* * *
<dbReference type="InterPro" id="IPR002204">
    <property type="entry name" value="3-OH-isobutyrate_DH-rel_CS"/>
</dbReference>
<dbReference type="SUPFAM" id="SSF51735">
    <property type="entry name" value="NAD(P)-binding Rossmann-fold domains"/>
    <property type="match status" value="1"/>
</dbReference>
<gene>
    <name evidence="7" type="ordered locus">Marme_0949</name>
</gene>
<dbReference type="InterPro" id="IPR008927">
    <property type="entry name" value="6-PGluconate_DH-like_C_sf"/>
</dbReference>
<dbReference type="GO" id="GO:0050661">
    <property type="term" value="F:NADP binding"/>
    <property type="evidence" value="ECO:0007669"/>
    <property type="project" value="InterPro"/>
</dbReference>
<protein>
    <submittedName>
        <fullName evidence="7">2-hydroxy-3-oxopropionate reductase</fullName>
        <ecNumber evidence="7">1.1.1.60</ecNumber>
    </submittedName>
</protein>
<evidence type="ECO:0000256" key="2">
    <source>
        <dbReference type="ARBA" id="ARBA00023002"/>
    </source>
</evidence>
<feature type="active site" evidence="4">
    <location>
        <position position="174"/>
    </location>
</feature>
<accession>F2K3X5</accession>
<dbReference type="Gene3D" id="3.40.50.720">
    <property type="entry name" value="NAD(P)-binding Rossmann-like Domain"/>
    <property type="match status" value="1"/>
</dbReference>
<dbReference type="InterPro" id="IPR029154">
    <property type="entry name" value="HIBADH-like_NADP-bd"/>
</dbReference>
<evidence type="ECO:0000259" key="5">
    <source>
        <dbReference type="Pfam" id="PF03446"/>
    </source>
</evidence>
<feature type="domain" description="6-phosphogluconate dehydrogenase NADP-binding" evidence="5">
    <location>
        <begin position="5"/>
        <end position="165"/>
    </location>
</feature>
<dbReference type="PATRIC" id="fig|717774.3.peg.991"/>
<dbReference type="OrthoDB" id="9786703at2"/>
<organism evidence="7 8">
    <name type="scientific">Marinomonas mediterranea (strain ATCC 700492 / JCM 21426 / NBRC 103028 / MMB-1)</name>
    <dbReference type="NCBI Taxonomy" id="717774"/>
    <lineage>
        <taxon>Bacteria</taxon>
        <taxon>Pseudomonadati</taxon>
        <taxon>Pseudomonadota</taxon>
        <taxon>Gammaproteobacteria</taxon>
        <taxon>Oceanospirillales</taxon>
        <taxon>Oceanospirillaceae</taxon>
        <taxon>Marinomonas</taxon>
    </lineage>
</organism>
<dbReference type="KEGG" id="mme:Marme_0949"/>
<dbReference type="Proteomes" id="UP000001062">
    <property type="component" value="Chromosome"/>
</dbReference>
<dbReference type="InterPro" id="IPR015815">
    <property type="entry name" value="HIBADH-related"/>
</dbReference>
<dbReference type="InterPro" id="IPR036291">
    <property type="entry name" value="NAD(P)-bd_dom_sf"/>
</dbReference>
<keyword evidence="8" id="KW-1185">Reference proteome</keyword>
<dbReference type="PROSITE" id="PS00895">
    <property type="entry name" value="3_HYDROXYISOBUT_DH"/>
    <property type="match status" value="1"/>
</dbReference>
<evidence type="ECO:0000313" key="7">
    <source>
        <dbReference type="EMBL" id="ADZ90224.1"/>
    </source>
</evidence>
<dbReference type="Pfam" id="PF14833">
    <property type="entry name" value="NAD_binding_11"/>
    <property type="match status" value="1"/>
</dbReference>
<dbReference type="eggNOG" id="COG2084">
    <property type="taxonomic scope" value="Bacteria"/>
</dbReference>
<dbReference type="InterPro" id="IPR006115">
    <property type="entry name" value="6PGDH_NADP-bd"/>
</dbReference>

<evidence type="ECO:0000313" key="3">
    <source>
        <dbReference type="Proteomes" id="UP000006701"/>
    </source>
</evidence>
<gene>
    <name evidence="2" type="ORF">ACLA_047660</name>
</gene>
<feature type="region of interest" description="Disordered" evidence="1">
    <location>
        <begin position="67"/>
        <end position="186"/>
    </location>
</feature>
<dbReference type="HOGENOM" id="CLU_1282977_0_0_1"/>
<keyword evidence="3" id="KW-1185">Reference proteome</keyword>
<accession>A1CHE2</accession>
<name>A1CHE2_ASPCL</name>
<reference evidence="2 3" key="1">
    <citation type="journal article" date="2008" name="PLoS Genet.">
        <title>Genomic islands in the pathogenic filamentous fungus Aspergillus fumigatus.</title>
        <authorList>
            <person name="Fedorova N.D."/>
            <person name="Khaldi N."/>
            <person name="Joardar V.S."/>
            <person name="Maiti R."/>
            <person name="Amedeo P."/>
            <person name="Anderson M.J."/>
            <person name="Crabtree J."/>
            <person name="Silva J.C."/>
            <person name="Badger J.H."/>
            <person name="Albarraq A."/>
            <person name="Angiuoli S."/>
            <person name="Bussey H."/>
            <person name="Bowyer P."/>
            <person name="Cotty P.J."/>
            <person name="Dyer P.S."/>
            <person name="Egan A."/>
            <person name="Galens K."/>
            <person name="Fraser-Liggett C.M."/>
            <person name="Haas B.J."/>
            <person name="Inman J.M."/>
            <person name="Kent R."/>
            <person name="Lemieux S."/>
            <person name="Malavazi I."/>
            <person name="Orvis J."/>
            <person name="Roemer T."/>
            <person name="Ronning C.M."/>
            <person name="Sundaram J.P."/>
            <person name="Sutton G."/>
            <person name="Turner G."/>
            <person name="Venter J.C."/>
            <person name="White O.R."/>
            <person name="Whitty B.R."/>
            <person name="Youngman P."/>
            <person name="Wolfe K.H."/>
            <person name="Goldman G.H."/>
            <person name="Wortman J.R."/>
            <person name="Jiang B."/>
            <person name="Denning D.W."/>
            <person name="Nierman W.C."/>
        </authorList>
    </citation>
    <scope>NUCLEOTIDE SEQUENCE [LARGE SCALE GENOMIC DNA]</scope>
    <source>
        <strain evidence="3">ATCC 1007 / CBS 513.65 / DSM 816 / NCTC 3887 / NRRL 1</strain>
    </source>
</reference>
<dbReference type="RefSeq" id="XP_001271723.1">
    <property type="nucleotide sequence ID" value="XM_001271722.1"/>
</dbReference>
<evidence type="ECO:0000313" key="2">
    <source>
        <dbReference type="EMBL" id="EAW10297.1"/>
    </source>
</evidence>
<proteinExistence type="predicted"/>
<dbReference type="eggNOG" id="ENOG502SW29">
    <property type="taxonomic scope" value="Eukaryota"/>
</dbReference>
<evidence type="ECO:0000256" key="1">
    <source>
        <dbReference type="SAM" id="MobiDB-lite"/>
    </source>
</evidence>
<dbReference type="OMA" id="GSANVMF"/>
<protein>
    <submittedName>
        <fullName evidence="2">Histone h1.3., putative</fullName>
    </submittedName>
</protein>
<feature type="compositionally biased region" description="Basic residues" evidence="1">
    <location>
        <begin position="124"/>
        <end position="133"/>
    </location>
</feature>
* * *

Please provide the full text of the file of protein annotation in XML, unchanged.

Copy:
<dbReference type="InterPro" id="IPR002204">
    <property type="entry name" value="3-OH-isobutyrate_DH-rel_CS"/>
</dbReference>
<dbReference type="SUPFAM" id="SSF51735">
    <property type="entry name" value="NAD(P)-binding Rossmann-fold domains"/>
    <property type="match status" value="1"/>
</dbReference>
<gene>
    <name evidence="7" type="ordered locus">Marme_0949</name>
</gene>
<dbReference type="InterPro" id="IPR008927">
    <property type="entry name" value="6-PGluconate_DH-like_C_sf"/>
</dbReference>
<dbReference type="GO" id="GO:0050661">
    <property type="term" value="F:NADP binding"/>
    <property type="evidence" value="ECO:0007669"/>
    <property type="project" value="InterPro"/>
</dbReference>
<protein>
    <submittedName>
        <fullName evidence="7">2-hydroxy-3-oxopropionate reductase</fullName>
        <ecNumber evidence="7">1.1.1.60</ecNumber>
    </submittedName>
</protein>
<evidence type="ECO:0000256" key="2">
    <source>
        <dbReference type="ARBA" id="ARBA00023002"/>
    </source>
</evidence>
<feature type="active site" evidence="4">
    <location>
        <position position="174"/>
    </location>
</feature>
<accession>F2K3X5</accession>
<dbReference type="Gene3D" id="3.40.50.720">
    <property type="entry name" value="NAD(P)-binding Rossmann-like Domain"/>
    <property type="match status" value="1"/>
</dbReference>
<dbReference type="InterPro" id="IPR029154">
    <property type="entry name" value="HIBADH-like_NADP-bd"/>
</dbReference>
<evidence type="ECO:0000259" key="5">
    <source>
        <dbReference type="Pfam" id="PF03446"/>
    </source>
</evidence>
<feature type="domain" description="6-phosphogluconate dehydrogenase NADP-binding" evidence="5">
    <location>
        <begin position="5"/>
        <end position="165"/>
    </location>
</feature>
<dbReference type="PATRIC" id="fig|717774.3.peg.991"/>
<dbReference type="OrthoDB" id="9786703at2"/>
<organism evidence="7 8">
    <name type="scientific">Marinomonas mediterranea (strain ATCC 700492 / JCM 21426 / NBRC 103028 / MMB-1)</name>
    <dbReference type="NCBI Taxonomy" id="717774"/>
    <lineage>
        <taxon>Bacteria</taxon>
        <taxon>Pseudomonadati</taxon>
        <taxon>Pseudomonadota</taxon>
        <taxon>Gammaproteobacteria</taxon>
        <taxon>Oceanospirillales</taxon>
        <taxon>Oceanospirillaceae</taxon>
        <taxon>Marinomonas</taxon>
    </lineage>
</organism>
<dbReference type="KEGG" id="mme:Marme_0949"/>
<dbReference type="Proteomes" id="UP000001062">
    <property type="component" value="Chromosome"/>
</dbReference>
<dbReference type="InterPro" id="IPR015815">
    <property type="entry name" value="HIBADH-related"/>
</dbReference>
<dbReference type="InterPro" id="IPR036291">
    <property type="entry name" value="NAD(P)-bd_dom_sf"/>
</dbReference>
<keyword evidence="8" id="KW-1185">Reference proteome</keyword>
<dbReference type="PROSITE" id="PS00895">
    <property type="entry name" value="3_HYDROXYISOBUT_DH"/>
    <property type="match status" value="1"/>
</dbReference>
<evidence type="ECO:0000313" key="7">
    <source>
        <dbReference type="EMBL" id="ADZ90224.1"/>
    </source>
</evidence>
<dbReference type="Pfam" id="PF14833">
    <property type="entry name" value="NAD_binding_11"/>
    <property type="match status" value="1"/>
</dbReference>
<dbReference type="eggNOG" id="COG2084">
    <property type="taxonomic scope" value="Bacteria"/>
</dbReference>
<dbReference type="InterPro" id="IPR006115">
    <property type="entry name" value="6PGDH_NADP-bd"/>
</dbReference>

<evidence type="ECO:0000313" key="3">
    <source>
        <dbReference type="Proteomes" id="UP000006701"/>
    </source>
</evidence>
<gene>
    <name evidence="2" type="ORF">ACLA_047660</name>
</gene>
<feature type="region of interest" description="Disordered" evidence="1">
    <location>
        <begin position="67"/>
        <end position="186"/>
    </location>
</feature>
<dbReference type="HOGENOM" id="CLU_1282977_0_0_1"/>
<keyword evidence="3" id="KW-1185">Reference proteome</keyword>
<accession>A1CHE2</accession>
<name>A1CHE2_ASPCL</name>
<reference evidence="2 3" key="1">
    <citation type="journal article" date="2008" name="PLoS Genet.">
        <title>Genomic islands in the pathogenic filamentous fungus Aspergillus fumigatus.</title>
        <authorList>
            <person name="Fedorova N.D."/>
            <person name="Khaldi N."/>
            <person name="Joardar V.S."/>
            <person name="Maiti R."/>
            <person name="Amedeo P."/>
            <person name="Anderson M.J."/>
            <person name="Crabtree J."/>
            <person name="Silva J.C."/>
            <person name="Badger J.H."/>
            <person name="Albarraq A."/>
            <person name="Angiuoli S."/>
            <person name="Bussey H."/>
            <person name="Bowyer P."/>
            <person name="Cotty P.J."/>
            <person name="Dyer P.S."/>
            <person name="Egan A."/>
            <person name="Galens K."/>
            <person name="Fraser-Liggett C.M."/>
            <person name="Haas B.J."/>
            <person name="Inman J.M."/>
            <person name="Kent R."/>
            <person name="Lemieux S."/>
            <person name="Malavazi I."/>
            <person name="Orvis J."/>
            <person name="Roemer T."/>
            <person name="Ronning C.M."/>
            <person name="Sundaram J.P."/>
            <person name="Sutton G."/>
            <person name="Turner G."/>
            <person name="Venter J.C."/>
            <person name="White O.R."/>
            <person name="Whitty B.R."/>
            <person name="Youngman P."/>
            <person name="Wolfe K.H."/>
            <person name="Goldman G.H."/>
            <person name="Wortman J.R."/>
            <person name="Jiang B."/>
            <person name="Denning D.W."/>
            <person name="Nierman W.C."/>
        </authorList>
    </citation>
    <scope>NUCLEOTIDE SEQUENCE [LARGE SCALE GENOMIC DNA]</scope>
    <source>
        <strain evidence="3">ATCC 1007 / CBS 513.65 / DSM 816 / NCTC 3887 / NRRL 1</strain>
    </source>
</reference>
<dbReference type="RefSeq" id="XP_001271723.1">
    <property type="nucleotide sequence ID" value="XM_001271722.1"/>
</dbReference>
<evidence type="ECO:0000313" key="2">
    <source>
        <dbReference type="EMBL" id="EAW10297.1"/>
    </source>
</evidence>
<proteinExistence type="predicted"/>
<dbReference type="eggNOG" id="ENOG502SW29">
    <property type="taxonomic scope" value="Eukaryota"/>
</dbReference>
<evidence type="ECO:0000256" key="1">
    <source>
        <dbReference type="SAM" id="MobiDB-lite"/>
    </source>
</evidence>
<dbReference type="OMA" id="GSANVMF"/>
<protein>
    <submittedName>
        <fullName evidence="2">Histone h1.3., putative</fullName>
    </submittedName>
</protein>
<feature type="compositionally biased region" description="Basic residues" evidence="1">
    <location>
        <begin position="124"/>
        <end position="133"/>
    </location>
</feature>